I’d been feeling pretty pleased with myself since last Saturday – I managed to get Sky TV, broadband and a landline installed in my flat. That was until earlier today, when after discussing some of the recent activity in this sector with our telecoms and media analyst, I was left feeling something of a technology dinosaur.
These three services sold as a single package is called a “triple play” offer. However, I have since discovered that this is so 2010. These days it’s increasingly about “quad play”, whereby consumers access video, broadband and voice services both inside and outside the home. Inside the home is provided by your cable, copper telephone line and/or satellite dish whilst outside connectivity is provided by a mobile network. The most visible example of this business model in the UK comes from Everything Everywhere (EE), mostly due to their……um……interesting adverts featuring Kevin Bacon. EE allows a subscriber to make voice calls, surf the internet and watch video content either at home or on the move via a combined mobile and fixed line broadband connection. Advances in mobile technology (4G) now mean that seamlessly streaming a film in your house on your iPad as you eat breakfast and then on your journey to work should be possible. This is the direction the industry is moving in the UK, with Vodafone, 3 and O2 expected to launch later in the year once they secure the necessary 4G spectrum that is currently being auctioned. In the US and portions of Western Europe it is already there.
So quad-play has a clear consumer proposition, i.e. ubiquitous and fast media consumption and connectivity from a single service provider. But what benefit do the telecom operators derive from this service? Firstly, they hope to stem the revenue declines and customer churn they have experienced over the past few years as a combination of competition and regulation have ground down prices. Secondly, quad play offers them a cost saving opportunity by shifting data traffic off their mobile networks and on to their fixed line infrastructure as fast as possible, either via an in-home WiFi point or a fibre optic link to the network towers outdoors.
Generally speaking, in each country there is an incumbent telecom operator offering both mobile and fixed line services (the UK is an almost unique exception after BT spun off O2). However, there is also a swathe of mobile-only and fixed line-only operators in each market and hence consolidation in the face of this strong industrial logic seems inevitable.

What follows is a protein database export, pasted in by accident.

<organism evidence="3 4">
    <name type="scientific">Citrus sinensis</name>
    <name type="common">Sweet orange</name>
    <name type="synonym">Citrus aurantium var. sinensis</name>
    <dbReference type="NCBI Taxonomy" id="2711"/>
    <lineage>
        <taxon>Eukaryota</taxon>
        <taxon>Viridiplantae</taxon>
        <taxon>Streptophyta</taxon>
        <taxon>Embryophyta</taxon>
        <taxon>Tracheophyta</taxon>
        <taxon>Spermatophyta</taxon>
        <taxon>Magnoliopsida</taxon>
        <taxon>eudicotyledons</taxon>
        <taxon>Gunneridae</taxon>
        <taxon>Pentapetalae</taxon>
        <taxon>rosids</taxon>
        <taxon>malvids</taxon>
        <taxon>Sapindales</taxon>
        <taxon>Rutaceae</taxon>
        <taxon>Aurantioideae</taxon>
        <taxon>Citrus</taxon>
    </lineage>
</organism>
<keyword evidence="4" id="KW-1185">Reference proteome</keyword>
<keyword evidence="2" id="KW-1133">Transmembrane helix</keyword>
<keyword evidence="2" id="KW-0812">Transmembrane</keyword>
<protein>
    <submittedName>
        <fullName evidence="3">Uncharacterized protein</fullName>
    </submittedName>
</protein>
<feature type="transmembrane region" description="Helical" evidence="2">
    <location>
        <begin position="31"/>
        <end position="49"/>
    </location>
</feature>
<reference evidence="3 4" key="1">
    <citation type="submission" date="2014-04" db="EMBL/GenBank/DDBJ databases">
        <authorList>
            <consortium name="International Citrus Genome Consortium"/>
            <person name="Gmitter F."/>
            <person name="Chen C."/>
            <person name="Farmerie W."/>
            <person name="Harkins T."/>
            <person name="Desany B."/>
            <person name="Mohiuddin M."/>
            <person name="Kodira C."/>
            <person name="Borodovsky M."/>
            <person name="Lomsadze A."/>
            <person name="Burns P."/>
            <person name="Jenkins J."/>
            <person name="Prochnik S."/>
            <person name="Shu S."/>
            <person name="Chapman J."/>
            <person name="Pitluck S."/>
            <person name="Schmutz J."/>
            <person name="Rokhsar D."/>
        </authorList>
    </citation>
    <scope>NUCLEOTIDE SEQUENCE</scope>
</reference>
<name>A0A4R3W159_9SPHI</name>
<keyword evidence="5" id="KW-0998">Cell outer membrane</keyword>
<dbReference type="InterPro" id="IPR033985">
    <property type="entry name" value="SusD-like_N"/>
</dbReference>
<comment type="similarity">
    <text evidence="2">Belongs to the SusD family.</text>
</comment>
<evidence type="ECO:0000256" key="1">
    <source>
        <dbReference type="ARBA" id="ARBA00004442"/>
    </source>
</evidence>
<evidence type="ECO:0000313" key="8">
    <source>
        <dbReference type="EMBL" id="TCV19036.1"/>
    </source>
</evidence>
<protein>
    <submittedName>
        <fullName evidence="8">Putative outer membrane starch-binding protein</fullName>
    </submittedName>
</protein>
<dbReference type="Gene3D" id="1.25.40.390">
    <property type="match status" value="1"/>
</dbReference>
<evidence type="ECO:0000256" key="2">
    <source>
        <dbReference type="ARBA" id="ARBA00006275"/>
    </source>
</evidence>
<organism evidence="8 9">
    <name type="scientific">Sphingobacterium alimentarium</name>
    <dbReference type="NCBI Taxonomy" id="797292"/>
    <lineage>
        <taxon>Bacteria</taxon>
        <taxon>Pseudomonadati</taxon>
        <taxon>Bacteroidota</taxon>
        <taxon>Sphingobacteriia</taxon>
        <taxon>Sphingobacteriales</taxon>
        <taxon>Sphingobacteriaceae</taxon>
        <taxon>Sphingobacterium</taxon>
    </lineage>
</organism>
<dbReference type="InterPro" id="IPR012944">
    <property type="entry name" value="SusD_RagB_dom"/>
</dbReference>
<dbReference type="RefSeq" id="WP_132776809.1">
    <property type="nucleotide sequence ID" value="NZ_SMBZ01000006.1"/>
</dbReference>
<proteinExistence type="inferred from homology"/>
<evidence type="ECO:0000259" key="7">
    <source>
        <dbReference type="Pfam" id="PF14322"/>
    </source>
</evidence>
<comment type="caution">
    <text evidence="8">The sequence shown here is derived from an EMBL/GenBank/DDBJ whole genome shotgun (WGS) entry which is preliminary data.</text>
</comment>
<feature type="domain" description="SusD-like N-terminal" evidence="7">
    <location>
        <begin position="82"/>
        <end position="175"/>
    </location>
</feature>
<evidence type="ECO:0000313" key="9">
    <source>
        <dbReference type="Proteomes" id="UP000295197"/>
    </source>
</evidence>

Last Wednesday, press reports suggested that Vodafone is considering acquiring cable operator assets. Two firms seem to be in their crosshairs for now; Kabel Deutschland and ONO (which operate in Germany and Spain, respectively). Both companies’ bonds rallied on the news that they could be taken over by a company with a much stronger balance sheet – they are both high yield whilst Vodafone is solidly investment grade. We think that Kabel Deutschland would be a better fit but either way Vodafone is clearly interested in fixed line assets across Europe. Last year it bought Cable & Wireless Worldwide in the UK and its interest could also stretch to alternative fixed line network operators like Jazztel (Spain), Versatel (Germany) and Fastweb (Italy).
Similarly, Liberty Global, an international cable operator, recently made a bid for UK cable operator Virgin Media. Virgin’s bonds were weaker on the news as LGI is a lower rated entity than Virgin and plans to leverage the business to a level commensurate with its other European cable investments (UnityMedia, UPC, Telenet). LGI already offers triple play services across its extensive European cable footprint but, along with the usual scale and tax synergies, Virgin brings with it significant experience in mobile as well as providing fibre optic connections to other UK operators’ mobile towers.
What can possibly come after quad-play? Internally we refer to what we believe is the next step as “penta-play”. This involves business models where service providers offer quad play delivery and services complemented by ownership of the content being consumed over those networks. The importance of control over content to a network provider was underlined by the US’s largest cable operator Comcast, with its $17bn purchase of the remaining 49% of NBC Universal it did not already own. If you think this is a US aberration, just think what would happen to Sky if it lost the Premiership contract and why BT has recently decided to park its tanks on Sky’s lawn with its recent expansion into Premiership football and rugby.
And after that? Well the regulators will probably demand these vertically integrated behemoths are broken up but that’s another story…. From a consumer’s point of view we think that consolidation and competition, to provide us with all our communication, entertainment and informational needs under one subscription, will eventually lead to lower prices for services previously purchased separately now being provided as a single service bundle. From a bond holder’s point of view the recent activity suggest M&A risk is on the rise with negative and positive impacts depending own whether you sit in the acquirer or the target, the better rated credit or the company with the weaker balance sheet, and your specific bond covenant protections.